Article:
His widow and children resided at Stewart-town, Rosemount.”
|Lodge Name and No.
|St George in the East No. 1526 E.C.
|Kitchener No. 2998 E.C.
6th March 1908
20th March 1908
3rd April 1908
Unusually, George was initiated, passed and raised in less than one month (not permitted in modern times). Perhaps there was some rush to get from Jamulpur to Simla by 6th June to join Kitchener Lodge. He remained a member of his mother lodge for just two years, resigning on the 14th March 1910. He died as a member of Kitchener, with the register of the Lodge at the United Grand Lodge of England showing "Killed in action 7.2.16".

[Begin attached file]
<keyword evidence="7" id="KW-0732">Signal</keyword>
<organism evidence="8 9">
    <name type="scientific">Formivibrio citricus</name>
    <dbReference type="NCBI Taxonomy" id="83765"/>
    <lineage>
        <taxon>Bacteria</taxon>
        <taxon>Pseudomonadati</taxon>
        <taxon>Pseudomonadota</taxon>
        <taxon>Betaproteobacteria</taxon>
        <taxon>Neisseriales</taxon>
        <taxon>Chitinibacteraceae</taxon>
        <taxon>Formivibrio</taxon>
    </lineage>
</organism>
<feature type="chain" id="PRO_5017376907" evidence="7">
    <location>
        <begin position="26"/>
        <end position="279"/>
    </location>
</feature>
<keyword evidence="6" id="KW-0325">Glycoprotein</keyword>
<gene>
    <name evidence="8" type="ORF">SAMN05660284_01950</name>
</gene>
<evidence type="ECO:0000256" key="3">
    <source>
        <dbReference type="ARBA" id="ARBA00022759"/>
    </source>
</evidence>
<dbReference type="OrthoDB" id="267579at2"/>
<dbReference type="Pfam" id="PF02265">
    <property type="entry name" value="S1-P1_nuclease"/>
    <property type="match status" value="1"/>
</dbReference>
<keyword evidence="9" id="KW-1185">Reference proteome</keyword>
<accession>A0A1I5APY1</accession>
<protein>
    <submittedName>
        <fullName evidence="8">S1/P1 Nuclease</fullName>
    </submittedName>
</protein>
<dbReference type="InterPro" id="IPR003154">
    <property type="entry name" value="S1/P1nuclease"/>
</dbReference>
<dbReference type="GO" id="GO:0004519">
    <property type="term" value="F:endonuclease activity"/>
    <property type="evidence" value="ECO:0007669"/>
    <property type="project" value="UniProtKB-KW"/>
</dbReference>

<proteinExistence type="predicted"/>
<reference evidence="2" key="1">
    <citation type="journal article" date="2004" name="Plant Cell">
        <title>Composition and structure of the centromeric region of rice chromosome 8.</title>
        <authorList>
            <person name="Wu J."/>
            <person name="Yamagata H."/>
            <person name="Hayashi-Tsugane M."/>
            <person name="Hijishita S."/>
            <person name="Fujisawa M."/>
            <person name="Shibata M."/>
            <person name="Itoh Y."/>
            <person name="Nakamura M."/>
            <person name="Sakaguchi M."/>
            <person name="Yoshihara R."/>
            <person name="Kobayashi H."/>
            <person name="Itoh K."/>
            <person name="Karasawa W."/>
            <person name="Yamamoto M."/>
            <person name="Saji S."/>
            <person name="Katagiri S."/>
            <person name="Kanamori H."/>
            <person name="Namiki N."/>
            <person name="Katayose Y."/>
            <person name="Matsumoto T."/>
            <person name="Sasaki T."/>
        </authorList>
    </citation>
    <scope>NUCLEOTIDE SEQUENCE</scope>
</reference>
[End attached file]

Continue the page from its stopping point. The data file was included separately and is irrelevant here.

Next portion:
The project globally acknowledges the following as sources of information for research across the whole database:
- The Commonwealth War Graves Commission
- The (UK) National Archives
- Ancestry.co.uk - Genealogy, Family Trees & Family History online
- ugle.org.uk - The records of the United Grand Lodge of England including the Library and Museum of Freemasonry
- Founder Researchers : Paul Masters & Mike McCarthy
- Researcher : Bruce Littley